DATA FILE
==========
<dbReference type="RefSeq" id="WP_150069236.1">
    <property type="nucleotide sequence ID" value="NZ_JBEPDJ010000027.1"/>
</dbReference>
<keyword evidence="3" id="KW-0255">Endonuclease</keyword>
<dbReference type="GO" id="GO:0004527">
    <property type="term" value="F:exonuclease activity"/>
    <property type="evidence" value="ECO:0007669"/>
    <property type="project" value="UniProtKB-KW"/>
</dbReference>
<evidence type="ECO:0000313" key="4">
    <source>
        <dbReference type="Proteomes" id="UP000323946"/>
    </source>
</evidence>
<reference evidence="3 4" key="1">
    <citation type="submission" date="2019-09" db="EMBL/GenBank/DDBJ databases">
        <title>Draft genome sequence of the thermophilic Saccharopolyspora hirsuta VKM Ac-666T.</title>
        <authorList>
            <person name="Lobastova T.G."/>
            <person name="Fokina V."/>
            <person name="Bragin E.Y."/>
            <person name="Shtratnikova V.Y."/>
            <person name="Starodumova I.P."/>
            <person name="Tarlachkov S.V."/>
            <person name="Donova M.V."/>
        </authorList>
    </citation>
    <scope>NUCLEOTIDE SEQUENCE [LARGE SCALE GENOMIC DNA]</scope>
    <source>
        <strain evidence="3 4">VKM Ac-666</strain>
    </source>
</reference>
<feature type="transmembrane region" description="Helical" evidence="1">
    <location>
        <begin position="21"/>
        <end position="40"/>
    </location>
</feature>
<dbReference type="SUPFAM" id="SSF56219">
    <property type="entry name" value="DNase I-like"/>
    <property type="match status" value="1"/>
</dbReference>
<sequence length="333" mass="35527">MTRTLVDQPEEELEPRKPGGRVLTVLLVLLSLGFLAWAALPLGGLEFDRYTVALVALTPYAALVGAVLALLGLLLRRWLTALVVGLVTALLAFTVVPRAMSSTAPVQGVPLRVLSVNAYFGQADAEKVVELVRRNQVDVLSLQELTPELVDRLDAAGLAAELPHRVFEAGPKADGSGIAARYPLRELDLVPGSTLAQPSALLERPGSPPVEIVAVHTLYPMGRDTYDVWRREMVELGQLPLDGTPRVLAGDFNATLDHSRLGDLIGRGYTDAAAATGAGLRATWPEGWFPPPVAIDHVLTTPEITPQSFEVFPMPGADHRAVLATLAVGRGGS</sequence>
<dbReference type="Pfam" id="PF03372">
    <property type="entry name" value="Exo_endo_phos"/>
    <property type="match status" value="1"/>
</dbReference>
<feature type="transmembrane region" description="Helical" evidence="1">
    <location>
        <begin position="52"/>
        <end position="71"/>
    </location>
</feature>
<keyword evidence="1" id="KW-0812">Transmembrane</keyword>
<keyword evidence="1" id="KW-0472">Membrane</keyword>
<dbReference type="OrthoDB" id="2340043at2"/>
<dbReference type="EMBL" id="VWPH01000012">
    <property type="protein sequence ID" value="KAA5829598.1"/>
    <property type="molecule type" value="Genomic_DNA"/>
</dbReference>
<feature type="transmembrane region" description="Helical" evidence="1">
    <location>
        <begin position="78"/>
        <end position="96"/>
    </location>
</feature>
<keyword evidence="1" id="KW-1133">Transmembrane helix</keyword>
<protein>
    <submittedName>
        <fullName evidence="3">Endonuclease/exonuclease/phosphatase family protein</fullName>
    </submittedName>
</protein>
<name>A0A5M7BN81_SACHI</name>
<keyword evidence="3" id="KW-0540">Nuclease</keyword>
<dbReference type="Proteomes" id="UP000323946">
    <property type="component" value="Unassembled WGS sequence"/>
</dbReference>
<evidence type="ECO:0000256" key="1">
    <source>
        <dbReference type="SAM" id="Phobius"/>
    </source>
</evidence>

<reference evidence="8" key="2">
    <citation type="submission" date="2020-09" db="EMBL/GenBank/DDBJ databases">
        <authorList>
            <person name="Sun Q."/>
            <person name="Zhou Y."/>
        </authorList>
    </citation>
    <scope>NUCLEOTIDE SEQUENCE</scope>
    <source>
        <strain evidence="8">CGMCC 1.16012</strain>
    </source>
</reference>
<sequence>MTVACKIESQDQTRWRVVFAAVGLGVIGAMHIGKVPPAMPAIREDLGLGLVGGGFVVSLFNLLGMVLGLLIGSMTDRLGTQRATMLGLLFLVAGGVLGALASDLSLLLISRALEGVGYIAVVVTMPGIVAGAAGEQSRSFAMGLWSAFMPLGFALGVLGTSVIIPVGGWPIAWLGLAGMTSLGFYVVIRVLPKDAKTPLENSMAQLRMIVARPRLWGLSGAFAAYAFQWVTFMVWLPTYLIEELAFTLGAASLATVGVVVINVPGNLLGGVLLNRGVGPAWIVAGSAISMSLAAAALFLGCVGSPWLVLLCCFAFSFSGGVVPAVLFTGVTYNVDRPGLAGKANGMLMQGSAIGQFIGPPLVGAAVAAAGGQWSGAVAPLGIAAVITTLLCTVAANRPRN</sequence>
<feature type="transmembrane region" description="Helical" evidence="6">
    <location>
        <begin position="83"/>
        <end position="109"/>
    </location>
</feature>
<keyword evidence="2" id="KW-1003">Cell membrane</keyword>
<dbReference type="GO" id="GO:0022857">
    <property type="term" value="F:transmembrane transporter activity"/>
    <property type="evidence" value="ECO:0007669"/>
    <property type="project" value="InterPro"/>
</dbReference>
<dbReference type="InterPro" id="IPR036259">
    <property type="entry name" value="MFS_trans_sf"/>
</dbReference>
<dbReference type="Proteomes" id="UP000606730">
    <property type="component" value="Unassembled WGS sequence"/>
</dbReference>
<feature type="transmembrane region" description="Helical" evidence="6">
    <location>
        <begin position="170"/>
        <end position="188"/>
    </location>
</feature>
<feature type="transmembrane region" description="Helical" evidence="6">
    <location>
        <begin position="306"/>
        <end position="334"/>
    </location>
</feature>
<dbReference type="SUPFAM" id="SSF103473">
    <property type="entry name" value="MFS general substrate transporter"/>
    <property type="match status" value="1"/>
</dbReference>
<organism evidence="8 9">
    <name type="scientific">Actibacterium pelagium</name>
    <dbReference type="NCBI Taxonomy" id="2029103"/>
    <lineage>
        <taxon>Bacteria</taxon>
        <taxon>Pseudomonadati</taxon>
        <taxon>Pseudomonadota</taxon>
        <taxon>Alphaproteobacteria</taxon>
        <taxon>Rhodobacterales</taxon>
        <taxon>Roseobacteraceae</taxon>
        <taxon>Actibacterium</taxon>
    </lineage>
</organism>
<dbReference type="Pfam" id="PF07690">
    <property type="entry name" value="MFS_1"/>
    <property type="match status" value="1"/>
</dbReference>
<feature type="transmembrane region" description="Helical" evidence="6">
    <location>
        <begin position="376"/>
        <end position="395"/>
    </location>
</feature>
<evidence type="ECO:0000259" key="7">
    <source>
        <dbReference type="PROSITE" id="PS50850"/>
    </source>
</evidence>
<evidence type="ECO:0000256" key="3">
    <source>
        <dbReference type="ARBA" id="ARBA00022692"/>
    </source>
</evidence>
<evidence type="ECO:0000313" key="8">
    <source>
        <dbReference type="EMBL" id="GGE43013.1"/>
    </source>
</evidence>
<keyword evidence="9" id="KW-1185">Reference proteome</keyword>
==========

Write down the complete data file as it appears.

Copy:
<dbReference type="RefSeq" id="WP_150069236.1">
    <property type="nucleotide sequence ID" value="NZ_JBEPDJ010000027.1"/>
</dbReference>
<keyword evidence="3" id="KW-0255">Endonuclease</keyword>
<dbReference type="GO" id="GO:0004527">
    <property type="term" value="F:exonuclease activity"/>
    <property type="evidence" value="ECO:0007669"/>
    <property type="project" value="UniProtKB-KW"/>
</dbReference>
<evidence type="ECO:0000313" key="4">
    <source>
        <dbReference type="Proteomes" id="UP000323946"/>
    </source>
</evidence>
<reference evidence="3 4" key="1">
    <citation type="submission" date="2019-09" db="EMBL/GenBank/DDBJ databases">
        <title>Draft genome sequence of the thermophilic Saccharopolyspora hirsuta VKM Ac-666T.</title>
        <authorList>
            <person name="Lobastova T.G."/>
            <person name="Fokina V."/>
            <person name="Bragin E.Y."/>
            <person name="Shtratnikova V.Y."/>
            <person name="Starodumova I.P."/>
            <person name="Tarlachkov S.V."/>
            <person name="Donova M.V."/>
        </authorList>
    </citation>
    <scope>NUCLEOTIDE SEQUENCE [LARGE SCALE GENOMIC DNA]</scope>
    <source>
        <strain evidence="3 4">VKM Ac-666</strain>
    </source>
</reference>
<feature type="transmembrane region" description="Helical" evidence="1">
    <location>
        <begin position="21"/>
        <end position="40"/>
    </location>
</feature>
<dbReference type="SUPFAM" id="SSF56219">
    <property type="entry name" value="DNase I-like"/>
    <property type="match status" value="1"/>
</dbReference>
<sequence length="333" mass="35527">MTRTLVDQPEEELEPRKPGGRVLTVLLVLLSLGFLAWAALPLGGLEFDRYTVALVALTPYAALVGAVLALLGLLLRRWLTALVVGLVTALLAFTVVPRAMSSTAPVQGVPLRVLSVNAYFGQADAEKVVELVRRNQVDVLSLQELTPELVDRLDAAGLAAELPHRVFEAGPKADGSGIAARYPLRELDLVPGSTLAQPSALLERPGSPPVEIVAVHTLYPMGRDTYDVWRREMVELGQLPLDGTPRVLAGDFNATLDHSRLGDLIGRGYTDAAAATGAGLRATWPEGWFPPPVAIDHVLTTPEITPQSFEVFPMPGADHRAVLATLAVGRGGS</sequence>
<dbReference type="Pfam" id="PF03372">
    <property type="entry name" value="Exo_endo_phos"/>
    <property type="match status" value="1"/>
</dbReference>
<feature type="transmembrane region" description="Helical" evidence="1">
    <location>
        <begin position="52"/>
        <end position="71"/>
    </location>
</feature>
<keyword evidence="1" id="KW-0812">Transmembrane</keyword>
<keyword evidence="1" id="KW-0472">Membrane</keyword>
<dbReference type="OrthoDB" id="2340043at2"/>
<dbReference type="EMBL" id="VWPH01000012">
    <property type="protein sequence ID" value="KAA5829598.1"/>
    <property type="molecule type" value="Genomic_DNA"/>
</dbReference>
<feature type="transmembrane region" description="Helical" evidence="1">
    <location>
        <begin position="78"/>
        <end position="96"/>
    </location>
</feature>
<keyword evidence="1" id="KW-1133">Transmembrane helix</keyword>
<protein>
    <submittedName>
        <fullName evidence="3">Endonuclease/exonuclease/phosphatase family protein</fullName>
    </submittedName>
</protein>
<name>A0A5M7BN81_SACHI</name>
<keyword evidence="3" id="KW-0540">Nuclease</keyword>
<dbReference type="Proteomes" id="UP000323946">
    <property type="component" value="Unassembled WGS sequence"/>
</dbReference>
<evidence type="ECO:0000256" key="1">
    <source>
        <dbReference type="SAM" id="Phobius"/>
    </source>
</evidence>

<reference evidence="8" key="2">
    <citation type="submission" date="2020-09" db="EMBL/GenBank/DDBJ databases">
        <authorList>
            <person name="Sun Q."/>
            <person name="Zhou Y."/>
        </authorList>
    </citation>
    <scope>NUCLEOTIDE SEQUENCE</scope>
    <source>
        <strain evidence="8">CGMCC 1.16012</strain>
    </source>
</reference>
<sequence>MTVACKIESQDQTRWRVVFAAVGLGVIGAMHIGKVPPAMPAIREDLGLGLVGGGFVVSLFNLLGMVLGLLIGSMTDRLGTQRATMLGLLFLVAGGVLGALASDLSLLLISRALEGVGYIAVVVTMPGIVAGAAGEQSRSFAMGLWSAFMPLGFALGVLGTSVIIPVGGWPIAWLGLAGMTSLGFYVVIRVLPKDAKTPLENSMAQLRMIVARPRLWGLSGAFAAYAFQWVTFMVWLPTYLIEELAFTLGAASLATVGVVVINVPGNLLGGVLLNRGVGPAWIVAGSAISMSLAAAALFLGCVGSPWLVLLCCFAFSFSGGVVPAVLFTGVTYNVDRPGLAGKANGMLMQGSAIGQFIGPPLVGAAVAAAGGQWSGAVAPLGIAAVITTLLCTVAANRPRN</sequence>
<feature type="transmembrane region" description="Helical" evidence="6">
    <location>
        <begin position="83"/>
        <end position="109"/>
    </location>
</feature>
<keyword evidence="2" id="KW-1003">Cell membrane</keyword>
<dbReference type="GO" id="GO:0022857">
    <property type="term" value="F:transmembrane transporter activity"/>
    <property type="evidence" value="ECO:0007669"/>
    <property type="project" value="InterPro"/>
</dbReference>
<dbReference type="InterPro" id="IPR036259">
    <property type="entry name" value="MFS_trans_sf"/>
</dbReference>
<dbReference type="Proteomes" id="UP000606730">
    <property type="component" value="Unassembled WGS sequence"/>
</dbReference>
<feature type="transmembrane region" description="Helical" evidence="6">
    <location>
        <begin position="170"/>
        <end position="188"/>
    </location>
</feature>
<feature type="transmembrane region" description="Helical" evidence="6">
    <location>
        <begin position="306"/>
        <end position="334"/>
    </location>
</feature>
<dbReference type="SUPFAM" id="SSF103473">
    <property type="entry name" value="MFS general substrate transporter"/>
    <property type="match status" value="1"/>
</dbReference>
<organism evidence="8 9">
    <name type="scientific">Actibacterium pelagium</name>
    <dbReference type="NCBI Taxonomy" id="2029103"/>
    <lineage>
        <taxon>Bacteria</taxon>
        <taxon>Pseudomonadati</taxon>
        <taxon>Pseudomonadota</taxon>
        <taxon>Alphaproteobacteria</taxon>
        <taxon>Rhodobacterales</taxon>
        <taxon>Roseobacteraceae</taxon>
        <taxon>Actibacterium</taxon>
    </lineage>
</organism>
<dbReference type="Pfam" id="PF07690">
    <property type="entry name" value="MFS_1"/>
    <property type="match status" value="1"/>
</dbReference>
<feature type="transmembrane region" description="Helical" evidence="6">
    <location>
        <begin position="376"/>
        <end position="395"/>
    </location>
</feature>
<evidence type="ECO:0000259" key="7">
    <source>
        <dbReference type="PROSITE" id="PS50850"/>
    </source>
</evidence>
<evidence type="ECO:0000256" key="3">
    <source>
        <dbReference type="ARBA" id="ARBA00022692"/>
    </source>
</evidence>
<evidence type="ECO:0000313" key="8">
    <source>
        <dbReference type="EMBL" id="GGE43013.1"/>
    </source>
</evidence>
<keyword evidence="9" id="KW-1185">Reference proteome</keyword>